In other words, live everyday lives for your benefit and for the benefit of those around you. As the briefest of asides, wouldn’t this attitude compel us to comply with the civil authorities to the best of our ability by staying home and thereby helping to slow the spread of the virus?
Consider, finally, Jesus’ words to his disciples. Knowing how the story ends, we tend to view the disciples as heroes of the faith and to forget that in the words of their contemporaries, “they were unschooled, ordinary men, (Acts 4:13). When they are sitting and learning at Jesus’ feet they are students of a rabbi who have no clue what the future holds for them or the role that they will play. They only know, per Peter, “We have left everything to follow you.” Matthew 19:27
In point of fact, neither the shepherds nor the exiles nor even the disciples had any particular insight into what God was doing or why he was telling them to not be afraid. What they did have was the ability to obey. The shepherds “hurried off and found Mary and Joseph and the baby, who was lying in the manager,” and then, “spread the word concerning what had been told them about this child.” Luke 2:16-17.
In point of fact, neither the shepherds nor the exiles nor even the disciples had any particular insight into what God was doing or why he was telling them to not be afraid. What they did have was the ability to obey.
The exiles also obeyed and returned to Jerusalem some seventy years later in greater numbers and with greater wealth than when they were taken captive. As a result, they were able to rebuild both the temple and the walls of the city. (Don’t miss the fact that their success followed 70 years of captivity.)
And the disciples obeyed as well, though perhaps with a bit less enthusiasm than one might hope. When Jesus tells them they are going to Bethany near Jerusalem, Thomas “said to the rest of the disciples, ‘Let us also go, that we may die with him.’” The disciples clearly weren’t eager to go with Jesus to Jerusalem . . . but they went.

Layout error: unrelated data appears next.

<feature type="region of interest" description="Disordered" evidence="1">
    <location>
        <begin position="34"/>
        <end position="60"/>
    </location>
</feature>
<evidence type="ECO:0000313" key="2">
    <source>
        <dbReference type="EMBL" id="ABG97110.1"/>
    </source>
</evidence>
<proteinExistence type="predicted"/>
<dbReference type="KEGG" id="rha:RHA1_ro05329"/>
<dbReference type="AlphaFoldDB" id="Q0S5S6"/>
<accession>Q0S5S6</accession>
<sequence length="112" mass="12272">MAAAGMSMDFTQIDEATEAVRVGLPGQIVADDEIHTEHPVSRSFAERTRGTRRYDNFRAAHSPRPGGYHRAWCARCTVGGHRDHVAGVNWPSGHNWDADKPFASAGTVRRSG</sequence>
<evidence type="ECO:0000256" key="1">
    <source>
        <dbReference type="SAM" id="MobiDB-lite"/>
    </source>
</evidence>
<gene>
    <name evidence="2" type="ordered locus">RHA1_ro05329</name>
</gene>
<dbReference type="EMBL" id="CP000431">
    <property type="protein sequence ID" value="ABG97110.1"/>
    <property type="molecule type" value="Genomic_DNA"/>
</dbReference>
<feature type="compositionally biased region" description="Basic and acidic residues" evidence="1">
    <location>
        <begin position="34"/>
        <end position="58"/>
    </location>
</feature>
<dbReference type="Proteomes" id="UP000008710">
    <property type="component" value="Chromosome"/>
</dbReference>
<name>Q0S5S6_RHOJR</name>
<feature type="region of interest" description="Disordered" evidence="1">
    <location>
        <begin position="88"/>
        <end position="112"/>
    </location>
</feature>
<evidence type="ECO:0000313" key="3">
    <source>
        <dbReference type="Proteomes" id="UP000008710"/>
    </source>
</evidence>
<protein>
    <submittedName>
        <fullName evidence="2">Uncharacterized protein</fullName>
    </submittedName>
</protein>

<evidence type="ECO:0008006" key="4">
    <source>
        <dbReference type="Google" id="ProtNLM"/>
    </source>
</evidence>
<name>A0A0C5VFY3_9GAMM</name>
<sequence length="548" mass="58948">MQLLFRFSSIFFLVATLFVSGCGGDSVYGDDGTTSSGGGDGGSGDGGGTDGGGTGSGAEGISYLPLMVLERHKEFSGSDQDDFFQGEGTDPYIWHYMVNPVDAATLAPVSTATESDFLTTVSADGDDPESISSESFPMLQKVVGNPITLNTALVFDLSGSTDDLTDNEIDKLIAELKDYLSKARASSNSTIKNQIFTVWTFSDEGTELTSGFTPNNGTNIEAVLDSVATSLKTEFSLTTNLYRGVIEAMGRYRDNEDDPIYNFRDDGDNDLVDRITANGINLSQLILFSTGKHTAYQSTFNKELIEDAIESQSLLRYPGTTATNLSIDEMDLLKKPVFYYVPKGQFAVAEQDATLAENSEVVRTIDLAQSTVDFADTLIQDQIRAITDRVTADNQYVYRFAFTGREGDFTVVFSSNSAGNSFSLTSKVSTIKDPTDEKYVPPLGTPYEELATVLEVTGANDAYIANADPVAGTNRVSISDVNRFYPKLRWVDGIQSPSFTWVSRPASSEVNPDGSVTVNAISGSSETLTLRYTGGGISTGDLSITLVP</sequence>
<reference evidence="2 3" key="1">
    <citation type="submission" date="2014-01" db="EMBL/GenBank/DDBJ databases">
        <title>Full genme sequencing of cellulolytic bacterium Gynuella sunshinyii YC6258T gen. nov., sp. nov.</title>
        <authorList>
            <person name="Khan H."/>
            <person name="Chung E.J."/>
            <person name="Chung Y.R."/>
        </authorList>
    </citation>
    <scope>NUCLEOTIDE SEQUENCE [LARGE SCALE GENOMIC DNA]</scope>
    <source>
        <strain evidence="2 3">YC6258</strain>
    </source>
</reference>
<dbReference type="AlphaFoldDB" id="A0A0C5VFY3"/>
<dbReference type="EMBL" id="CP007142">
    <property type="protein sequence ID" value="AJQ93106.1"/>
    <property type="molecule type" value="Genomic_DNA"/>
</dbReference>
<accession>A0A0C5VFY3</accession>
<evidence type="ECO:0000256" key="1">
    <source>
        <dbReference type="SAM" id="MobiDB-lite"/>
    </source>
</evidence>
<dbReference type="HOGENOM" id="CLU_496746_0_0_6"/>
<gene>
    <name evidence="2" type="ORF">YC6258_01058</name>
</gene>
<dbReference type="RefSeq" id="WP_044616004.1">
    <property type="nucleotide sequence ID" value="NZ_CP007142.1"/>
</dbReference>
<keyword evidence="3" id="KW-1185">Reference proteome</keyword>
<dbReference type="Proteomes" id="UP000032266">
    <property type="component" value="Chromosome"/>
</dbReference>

If we listen carefully, we can probably hear ourselves whining or complaining from time to time as well. I began this article by talking about not going out for coffee as if that’s some sort of sacrifice. How wimpy is that?
I began this article by talking about not going out for coffee as if that’s some sort of sacrifice. How wimpy is that?
Our task today is the same as every other day; we are to obey Jesus joyfully, intentionally setting aside our fears as an expression of our faith in him. In the midst of this crisis, this is the first and most visible thing we can do for our family, friends and neighbors. And the moment we set our own fears aside we can start helping others . . . even when we can’t leave the house.
A number of ministries already have very cool services up and running to help those impacted by the Corona virus. We have a friend in San Diego who set up a GoFundMe account to support a restaurant that is providing free meals to the unemployed. You can read about it on their Let’s Feed San Diego page. We have some friends at Bay Area Rescue Mission that are doing a similar program. For NCF Givers who would like to support displaced workers, fee free to call us for recommendations near you. Also, check our site for updates as we identify more programs in this ministry space. Finally, if you know of ministries doing good work in this space, tell us about it so we can reference them on our growing list of resources.
As believers, this should be our moment to shine. We who know the Lord and who therefore know the end of the story ought to stand out for fearlessness. A first step toward doing that is to remember Jesus’ own words to a group of unemployed fishermen, “Fear not, little flock, for it is your Father’s good will to give you the Kingdom.”